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Established in 1985, the Workplace Safety and Insurance Appeals Tribunal (WSIAT) is the final level of appeal to which workers and employers may bring disputes concerning workplace safety and insurance matters in Ontario. WSIAT has always been separate from and independent of the Workplace Safety and Insurance Board.



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  Decision 1018 13
A. Patterson

  • Cancer (lung)
  • Exposure (radon)
  • Smoking
  • Mining

The worker was a mechanic in the mining industry. He was diagnosed with lung cancer in 2000, at age 61, and died in 2005. The worker's estate appealed a decision of the Appeals Resolution Officer denying entitlement for the lung cancer.
Long-term exposure risk of radiation in relation to development of lung cancer is directly related to the quality of the air ventilation. Where air ventilation is particularly poor, it is appropriate to take the associated radon decay products values into account by assigning the special WLM value. However, on the surface, radon gas is not likely to be a factor. In this case, there was insufficient evidence that the worker's duties as a mechanic required him to work on a regular basis in enclosed surface facilities. The Vice-Chair found that the Board was correct in not including the worker's periods of surface work in the calculation of WLMs of radiation dose exposure.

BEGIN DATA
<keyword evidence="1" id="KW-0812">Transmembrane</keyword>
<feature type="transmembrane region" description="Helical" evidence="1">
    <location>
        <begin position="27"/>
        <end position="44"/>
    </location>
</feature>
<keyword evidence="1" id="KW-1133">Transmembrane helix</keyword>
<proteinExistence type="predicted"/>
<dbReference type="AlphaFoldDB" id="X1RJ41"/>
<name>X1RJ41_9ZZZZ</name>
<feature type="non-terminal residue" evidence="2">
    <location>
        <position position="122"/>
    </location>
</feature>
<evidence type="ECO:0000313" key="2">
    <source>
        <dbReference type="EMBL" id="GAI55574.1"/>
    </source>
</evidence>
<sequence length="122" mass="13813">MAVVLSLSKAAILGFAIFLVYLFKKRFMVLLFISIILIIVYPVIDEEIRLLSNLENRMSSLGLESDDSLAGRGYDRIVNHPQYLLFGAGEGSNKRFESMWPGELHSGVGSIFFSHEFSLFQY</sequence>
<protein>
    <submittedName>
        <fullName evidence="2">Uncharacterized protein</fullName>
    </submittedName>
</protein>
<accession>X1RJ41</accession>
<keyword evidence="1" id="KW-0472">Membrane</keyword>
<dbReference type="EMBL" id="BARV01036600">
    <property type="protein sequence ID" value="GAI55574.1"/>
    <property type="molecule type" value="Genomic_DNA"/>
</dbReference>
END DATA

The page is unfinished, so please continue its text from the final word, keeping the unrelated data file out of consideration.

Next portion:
The estate submitted that maximum variation in exposure estimation should be applied in the worker's favour. However, the Vice-Chair agreed with previous Tribunal decisions that upside variation did not more accurately reflect the worker's exposure than downside variation. The medial range was the only fair way to assess the exposure.
The Vice-Chair accepted that the worker worked a lot of overtime. However, it was not quantified. Even overestimating the amount of overtime would only result in a radiation value of 28.71, which was well below the Board policy value of 40 for workers diagnosed between ages 55 and 64.
The worker had a 31.5 pack year history of smoking. This made the worker between 5.7 and 25 times more likely to develop lung cancer than a non-smoker.
The Vice-Chair concluded that workplace exposure was not a significant contributing factor to the worker's lung cancer. The appeal was dismissed.